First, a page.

Facilitator
    May 12, 2015 | 01:48 a.m.

    Identifying and understanding mathematical habits of mind is important for all STEM teachers. You stated your surrey is not for teacher evaluation, but I am wondering if you think the results would be beneficial for teachers to reflect on and improve their practice?

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    Sarah Sword

    Guest
    May 14, 2015 | 06:25 a.m.

    Thanks for your question. Definitely the fun part of this for us is post-assessment discussions with teachers, in which they reflect on the various ways they solved the assessment items – that’s a step before “results,” but the results can be used in similar ways.

  • Icon for: Amie Patchen

    Amie Patchen

    Facilitator
    May 12, 2015 | 09:16 a.m.

    This seems like a really interesting project. Have you thought about developing a student version of the tools to explore the development of mathematical habits of mind in students as well?

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    Sarah Sword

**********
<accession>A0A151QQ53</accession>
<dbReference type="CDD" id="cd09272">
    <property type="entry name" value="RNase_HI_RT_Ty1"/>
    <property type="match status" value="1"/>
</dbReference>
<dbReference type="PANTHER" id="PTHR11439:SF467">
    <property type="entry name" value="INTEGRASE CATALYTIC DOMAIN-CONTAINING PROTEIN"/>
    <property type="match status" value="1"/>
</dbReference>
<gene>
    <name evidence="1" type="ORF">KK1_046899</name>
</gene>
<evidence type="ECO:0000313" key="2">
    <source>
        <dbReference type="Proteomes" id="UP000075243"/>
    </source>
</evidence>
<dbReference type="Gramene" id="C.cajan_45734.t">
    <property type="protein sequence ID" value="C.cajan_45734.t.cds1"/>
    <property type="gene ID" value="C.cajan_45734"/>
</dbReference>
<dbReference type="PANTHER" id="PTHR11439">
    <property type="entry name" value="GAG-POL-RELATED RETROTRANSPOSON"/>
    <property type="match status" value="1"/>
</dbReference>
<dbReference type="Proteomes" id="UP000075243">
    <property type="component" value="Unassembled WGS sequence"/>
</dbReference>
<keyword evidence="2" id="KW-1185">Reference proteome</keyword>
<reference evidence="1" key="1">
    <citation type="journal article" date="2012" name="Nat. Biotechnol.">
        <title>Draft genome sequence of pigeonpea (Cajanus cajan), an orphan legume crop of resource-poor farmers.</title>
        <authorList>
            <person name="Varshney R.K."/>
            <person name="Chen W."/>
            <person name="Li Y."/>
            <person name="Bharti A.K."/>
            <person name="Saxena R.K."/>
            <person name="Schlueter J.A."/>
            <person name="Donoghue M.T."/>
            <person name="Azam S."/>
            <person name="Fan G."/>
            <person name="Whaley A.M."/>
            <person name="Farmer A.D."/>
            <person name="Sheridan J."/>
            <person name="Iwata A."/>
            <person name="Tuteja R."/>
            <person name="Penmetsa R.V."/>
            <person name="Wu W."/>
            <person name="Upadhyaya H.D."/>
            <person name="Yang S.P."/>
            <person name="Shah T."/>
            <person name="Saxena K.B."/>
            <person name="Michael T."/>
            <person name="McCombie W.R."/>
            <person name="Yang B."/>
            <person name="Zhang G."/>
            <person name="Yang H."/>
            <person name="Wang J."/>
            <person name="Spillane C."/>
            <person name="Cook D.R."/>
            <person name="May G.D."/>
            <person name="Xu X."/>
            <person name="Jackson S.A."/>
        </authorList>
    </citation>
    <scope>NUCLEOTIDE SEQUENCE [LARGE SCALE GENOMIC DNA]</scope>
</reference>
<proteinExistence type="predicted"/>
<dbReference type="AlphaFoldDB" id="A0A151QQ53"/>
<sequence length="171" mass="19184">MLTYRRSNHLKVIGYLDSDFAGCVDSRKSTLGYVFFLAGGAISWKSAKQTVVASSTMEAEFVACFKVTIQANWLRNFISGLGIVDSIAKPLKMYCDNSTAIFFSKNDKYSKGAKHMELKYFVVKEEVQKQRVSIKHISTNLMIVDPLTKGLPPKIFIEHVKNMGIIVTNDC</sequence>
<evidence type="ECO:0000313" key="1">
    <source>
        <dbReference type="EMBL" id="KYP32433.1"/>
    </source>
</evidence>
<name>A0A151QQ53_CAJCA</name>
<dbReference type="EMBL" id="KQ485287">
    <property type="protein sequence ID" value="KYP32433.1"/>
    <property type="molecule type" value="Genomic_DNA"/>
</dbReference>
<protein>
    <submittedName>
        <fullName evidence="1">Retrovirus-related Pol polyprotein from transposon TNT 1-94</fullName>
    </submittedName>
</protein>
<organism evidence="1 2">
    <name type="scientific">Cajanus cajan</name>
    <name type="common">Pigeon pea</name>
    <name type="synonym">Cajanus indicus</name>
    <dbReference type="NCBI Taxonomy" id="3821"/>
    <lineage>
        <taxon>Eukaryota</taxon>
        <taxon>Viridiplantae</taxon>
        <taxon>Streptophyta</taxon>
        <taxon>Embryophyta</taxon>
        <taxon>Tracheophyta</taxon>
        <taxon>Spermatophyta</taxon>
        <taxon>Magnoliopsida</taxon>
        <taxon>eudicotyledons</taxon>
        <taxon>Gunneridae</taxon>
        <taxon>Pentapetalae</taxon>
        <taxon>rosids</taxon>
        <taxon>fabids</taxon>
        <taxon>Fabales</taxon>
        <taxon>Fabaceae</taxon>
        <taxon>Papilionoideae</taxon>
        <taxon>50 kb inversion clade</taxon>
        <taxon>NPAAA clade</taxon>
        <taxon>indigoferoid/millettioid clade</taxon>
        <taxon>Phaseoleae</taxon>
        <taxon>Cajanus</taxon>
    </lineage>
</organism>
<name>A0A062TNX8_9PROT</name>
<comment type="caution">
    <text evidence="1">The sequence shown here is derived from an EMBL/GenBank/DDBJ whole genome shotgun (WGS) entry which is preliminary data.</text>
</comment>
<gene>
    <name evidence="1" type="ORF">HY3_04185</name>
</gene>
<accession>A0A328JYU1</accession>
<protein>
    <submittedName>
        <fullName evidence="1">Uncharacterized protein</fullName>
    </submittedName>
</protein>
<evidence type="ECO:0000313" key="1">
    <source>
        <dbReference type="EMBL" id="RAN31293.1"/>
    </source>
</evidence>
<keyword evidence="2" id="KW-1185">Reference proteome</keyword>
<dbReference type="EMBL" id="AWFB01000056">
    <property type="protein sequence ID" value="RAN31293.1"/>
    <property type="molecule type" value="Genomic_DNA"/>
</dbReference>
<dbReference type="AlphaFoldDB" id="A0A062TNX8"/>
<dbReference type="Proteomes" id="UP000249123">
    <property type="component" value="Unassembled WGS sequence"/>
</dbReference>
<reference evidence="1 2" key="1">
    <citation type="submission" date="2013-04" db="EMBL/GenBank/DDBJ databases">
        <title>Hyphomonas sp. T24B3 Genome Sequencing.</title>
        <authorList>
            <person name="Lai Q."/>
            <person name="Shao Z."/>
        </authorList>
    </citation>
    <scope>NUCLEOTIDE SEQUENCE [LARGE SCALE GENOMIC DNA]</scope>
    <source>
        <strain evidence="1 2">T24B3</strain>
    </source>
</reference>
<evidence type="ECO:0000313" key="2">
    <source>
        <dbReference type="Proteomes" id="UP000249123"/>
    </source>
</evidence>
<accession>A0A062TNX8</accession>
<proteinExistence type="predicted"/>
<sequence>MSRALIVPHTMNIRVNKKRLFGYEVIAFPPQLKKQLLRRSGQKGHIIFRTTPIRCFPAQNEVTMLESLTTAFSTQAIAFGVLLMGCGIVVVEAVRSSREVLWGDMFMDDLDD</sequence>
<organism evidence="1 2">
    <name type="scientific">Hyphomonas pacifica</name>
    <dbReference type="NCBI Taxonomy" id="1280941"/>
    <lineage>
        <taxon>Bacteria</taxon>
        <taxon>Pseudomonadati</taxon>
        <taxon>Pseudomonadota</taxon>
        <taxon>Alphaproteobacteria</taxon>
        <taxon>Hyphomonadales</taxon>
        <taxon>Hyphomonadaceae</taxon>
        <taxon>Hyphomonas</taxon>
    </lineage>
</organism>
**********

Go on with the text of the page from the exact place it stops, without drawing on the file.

Guest
    May 14, 2015 | 06:26 a.m.

    Yes! Colleagues at EDC have done some preliminary work on that, including Al. Some of the items are fantastic! Feel free to contact us if you’d like to see them.

  • Icon for: Tammy Pirmann

    Tammy Pirmann

    Facilitator
    May 12, 2015 | 01:46 p.m.

    Could you provide a link to a document of the habits of mind? I think this is very interesting, but would like to read what you have identified.

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    Sarah Sword

    Guest
    May 14, 2015 | 06:26 a.m.

    The simplest place to look around is our website:
    mhomresearch.edc.org. Let us know if you have any further questions, and thanks for the comment!

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    Al Cuoco

    Guest
    May 14, 2015 | 09:55 a.m.

    Hi Tammy,

    In addition to the refs that Sarah provided that provide the basis for our definitions in ASTHAM, here are some more general refs:

    Cuoco, A., Goldenberg, E. P., & Mark, J. Habits of Mind: An organizing principle for mathematics curricula. Journal of Mathematical Behavior, v15 n4 p375-402 Dec 1996

    (This is also available for download at mpi.edc.org)